Home > and Tomorrow > Should The US Withdraw From Afghanistan

Should The US Withdraw From Afghanistan

This is not a question that, in my opinion, has been adequately examined, and certainly not in the public discourse.  The knee-jerk reaction is to agree that the United States should declare victory and leave the area with all deliberate speed.  I happen to disagree with that point of view.

There are a number of factors which I would suggest one needs to consider in looking at the situation in Afghanistan.  In the first place, the United States cannot continue to parachute into any situation it deems problematic, destroy any hope of success for the people living there, and than wave goodbye with crocodile tears and best wishes for good luck.  This is doubly true in Afghanistan, where we’ve already done the same thing at the time of the Soviet Withdrawal.

It is truly criminal for us to seduce indigenous people into supporting us while we are in their country, only to abandon them to their fate as soon as it suits us.  Contrary to popular belief, there are a significant number of Afghans who will not only be sad to see us go, but whose lives will be at risk when that time comes.  Are we really so short-sighted and bereft of any sense of morality that we fail to see that we can do well by doing good?

Now it is true that there are a number of problems which need to be addressed, not the least of which is to recognize that Afghanistan is a country divided along ethnic, tribal, and religious lines.  I am not suggesting that it is our job to impose a particular system on the area, but certainly supporting those who support us is not too much to ask.

I would suggest a much greater use of the “carrot”, but backed with the defensive presence of the “stick” in order to synthesize our objectives with the objectives of the Afgan people.  Simply allowing this country to slide back into chaos is neither good for them, or for us.

Categories: and Tomorrow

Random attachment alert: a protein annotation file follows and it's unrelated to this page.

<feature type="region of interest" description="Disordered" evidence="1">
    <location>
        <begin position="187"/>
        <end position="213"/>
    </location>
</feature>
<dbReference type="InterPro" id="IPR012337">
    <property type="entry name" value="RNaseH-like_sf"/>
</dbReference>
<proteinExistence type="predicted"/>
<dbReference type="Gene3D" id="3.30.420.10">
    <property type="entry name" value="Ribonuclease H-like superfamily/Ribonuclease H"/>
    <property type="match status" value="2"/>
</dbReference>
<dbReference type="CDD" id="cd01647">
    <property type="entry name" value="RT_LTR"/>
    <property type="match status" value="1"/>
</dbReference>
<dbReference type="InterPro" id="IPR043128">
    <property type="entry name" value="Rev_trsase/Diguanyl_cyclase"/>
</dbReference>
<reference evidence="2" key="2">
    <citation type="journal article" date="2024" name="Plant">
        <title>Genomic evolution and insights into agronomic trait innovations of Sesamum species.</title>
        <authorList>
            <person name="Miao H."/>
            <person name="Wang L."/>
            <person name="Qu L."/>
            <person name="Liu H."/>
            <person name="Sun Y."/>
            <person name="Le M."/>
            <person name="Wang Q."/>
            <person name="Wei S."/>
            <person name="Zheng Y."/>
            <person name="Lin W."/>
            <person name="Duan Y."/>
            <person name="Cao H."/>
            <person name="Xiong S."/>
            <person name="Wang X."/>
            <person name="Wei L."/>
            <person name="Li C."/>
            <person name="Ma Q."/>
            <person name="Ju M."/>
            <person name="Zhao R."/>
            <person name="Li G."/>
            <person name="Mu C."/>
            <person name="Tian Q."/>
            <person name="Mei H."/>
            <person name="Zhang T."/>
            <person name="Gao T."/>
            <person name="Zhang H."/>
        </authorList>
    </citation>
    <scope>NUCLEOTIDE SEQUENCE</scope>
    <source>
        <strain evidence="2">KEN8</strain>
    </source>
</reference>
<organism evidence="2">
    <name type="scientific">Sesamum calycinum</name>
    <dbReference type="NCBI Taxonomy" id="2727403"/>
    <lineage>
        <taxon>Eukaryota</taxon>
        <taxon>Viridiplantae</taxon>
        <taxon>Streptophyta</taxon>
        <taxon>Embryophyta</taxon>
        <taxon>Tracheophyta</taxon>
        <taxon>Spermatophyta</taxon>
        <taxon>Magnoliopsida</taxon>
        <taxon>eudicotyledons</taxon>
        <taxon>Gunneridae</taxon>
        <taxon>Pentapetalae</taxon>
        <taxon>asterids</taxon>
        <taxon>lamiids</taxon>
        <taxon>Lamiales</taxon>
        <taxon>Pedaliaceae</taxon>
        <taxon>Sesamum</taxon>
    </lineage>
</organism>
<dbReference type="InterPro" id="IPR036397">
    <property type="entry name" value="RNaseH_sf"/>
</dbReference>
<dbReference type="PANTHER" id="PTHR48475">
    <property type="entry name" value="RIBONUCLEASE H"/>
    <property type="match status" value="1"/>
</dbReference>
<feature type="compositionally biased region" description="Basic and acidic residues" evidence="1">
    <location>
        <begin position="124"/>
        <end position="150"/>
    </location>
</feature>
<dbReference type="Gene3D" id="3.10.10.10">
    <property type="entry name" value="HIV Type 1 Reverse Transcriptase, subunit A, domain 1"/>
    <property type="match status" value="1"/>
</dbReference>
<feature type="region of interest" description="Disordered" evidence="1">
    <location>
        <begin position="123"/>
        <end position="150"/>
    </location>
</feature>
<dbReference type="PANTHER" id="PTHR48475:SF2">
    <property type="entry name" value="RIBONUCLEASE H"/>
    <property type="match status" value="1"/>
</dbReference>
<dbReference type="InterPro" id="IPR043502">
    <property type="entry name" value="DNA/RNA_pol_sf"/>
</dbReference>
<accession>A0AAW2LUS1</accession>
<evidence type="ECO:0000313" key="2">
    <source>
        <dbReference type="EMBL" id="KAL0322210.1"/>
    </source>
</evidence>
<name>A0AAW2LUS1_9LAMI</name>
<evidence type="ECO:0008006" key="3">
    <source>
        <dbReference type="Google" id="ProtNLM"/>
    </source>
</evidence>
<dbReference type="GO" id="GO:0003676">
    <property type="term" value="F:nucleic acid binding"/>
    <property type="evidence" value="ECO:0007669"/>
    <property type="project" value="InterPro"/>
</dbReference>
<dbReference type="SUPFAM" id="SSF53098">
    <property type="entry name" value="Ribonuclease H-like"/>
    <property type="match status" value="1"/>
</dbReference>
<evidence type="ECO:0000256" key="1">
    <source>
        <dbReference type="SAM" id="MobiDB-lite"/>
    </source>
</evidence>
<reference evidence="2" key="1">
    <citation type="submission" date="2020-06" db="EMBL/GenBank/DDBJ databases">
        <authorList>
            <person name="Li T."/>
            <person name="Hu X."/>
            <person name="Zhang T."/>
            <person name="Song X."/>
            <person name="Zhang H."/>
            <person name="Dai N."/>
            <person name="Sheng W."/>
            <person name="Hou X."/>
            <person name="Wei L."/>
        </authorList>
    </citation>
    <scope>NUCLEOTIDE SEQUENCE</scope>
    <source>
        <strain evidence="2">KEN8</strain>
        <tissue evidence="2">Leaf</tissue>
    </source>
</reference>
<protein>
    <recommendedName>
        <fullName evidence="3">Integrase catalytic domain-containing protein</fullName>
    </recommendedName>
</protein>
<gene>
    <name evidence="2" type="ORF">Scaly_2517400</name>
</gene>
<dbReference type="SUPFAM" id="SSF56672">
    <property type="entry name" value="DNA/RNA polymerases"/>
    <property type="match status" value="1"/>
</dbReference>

1. aking1
    February 16, 2012 at 3:27 pm

    I sympathize with you position as the people do have to be taken into consideration. I also think it’s hard to balance a war for the US that came from a prior administration. Americans knew that getting out of Afghanistan was a priority for Obama and a solid base of people voted for him for that reason.

    I just wrote a post about the Taliban and I think that maybe the course Obama is going on now in terms of trying to have open dialogues with the Taliban is a way to meet some of your concerns. I think it is a large gamble considering the ill feelings that Afghans may still hold about the Taliban. I do think that the US is on a slippery slope: stay and continue to spin the wheels or leave and try external support. Either way, the end is not bright due to the circumstances presently.

  2. February 24, 2012 at 3:31 pm

    It is a very difficult question. I think America got a taste of what Churchill meant when he said Afghanistan is where empires come to die: Alexander the Great and the Soviets know what that’s about. America knows now as well.

    I think the other factors is Afghanistan’s role as a bridge between East Asia and the Middle East. If the U.S, pulls out, you can be in a few years that China, India and even Russia again will take interest in the area and try their luck at taming the place.

    • February 25, 2012 at 10:40 pm

      Which suggests, to me, that dropping in every ten years or so is not the most advantageous policy.

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